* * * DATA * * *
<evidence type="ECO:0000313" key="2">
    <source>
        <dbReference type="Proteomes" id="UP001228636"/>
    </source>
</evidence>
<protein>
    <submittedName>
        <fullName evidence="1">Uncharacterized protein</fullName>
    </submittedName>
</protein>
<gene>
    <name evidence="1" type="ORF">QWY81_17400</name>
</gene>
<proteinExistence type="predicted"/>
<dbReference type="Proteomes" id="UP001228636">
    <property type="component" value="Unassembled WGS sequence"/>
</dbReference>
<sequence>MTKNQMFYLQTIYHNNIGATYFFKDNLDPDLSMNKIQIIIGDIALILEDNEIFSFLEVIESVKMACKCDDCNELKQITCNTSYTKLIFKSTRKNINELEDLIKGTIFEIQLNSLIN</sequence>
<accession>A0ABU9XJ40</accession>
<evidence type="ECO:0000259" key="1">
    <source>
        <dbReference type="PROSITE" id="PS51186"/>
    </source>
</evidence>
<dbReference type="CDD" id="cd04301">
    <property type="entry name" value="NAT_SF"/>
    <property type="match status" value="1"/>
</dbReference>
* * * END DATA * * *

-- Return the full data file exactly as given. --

<evidence type="ECO:0000313" key="2">
    <source>
        <dbReference type="Proteomes" id="UP001228636"/>
    </source>
</evidence>
<protein>
    <submittedName>
        <fullName evidence="1">Uncharacterized protein</fullName>
    </submittedName>
</protein>
<gene>
    <name evidence="1" type="ORF">QWY81_17400</name>
</gene>
<proteinExistence type="predicted"/>
<dbReference type="Proteomes" id="UP001228636">
    <property type="component" value="Unassembled WGS sequence"/>
</dbReference>
<sequence>MTKNQMFYLQTIYHNNIGATYFFKDNLDPDLSMNKIQIIIGDIALILEDNEIFSFLEVIESVKMACKCDDCNELKQITCNTSYTKLIFKSTRKNINELEDLIKGTIFEIQLNSLIN</sequence>
<accession>A0ABU9XJ40</accession>
<evidence type="ECO:0000259" key="1">
    <source>
        <dbReference type="PROSITE" id="PS51186"/>
    </source>
</evidence>
<dbReference type="CDD" id="cd04301">
    <property type="entry name" value="NAT_SF"/>
    <property type="match status" value="1"/>
</dbReference>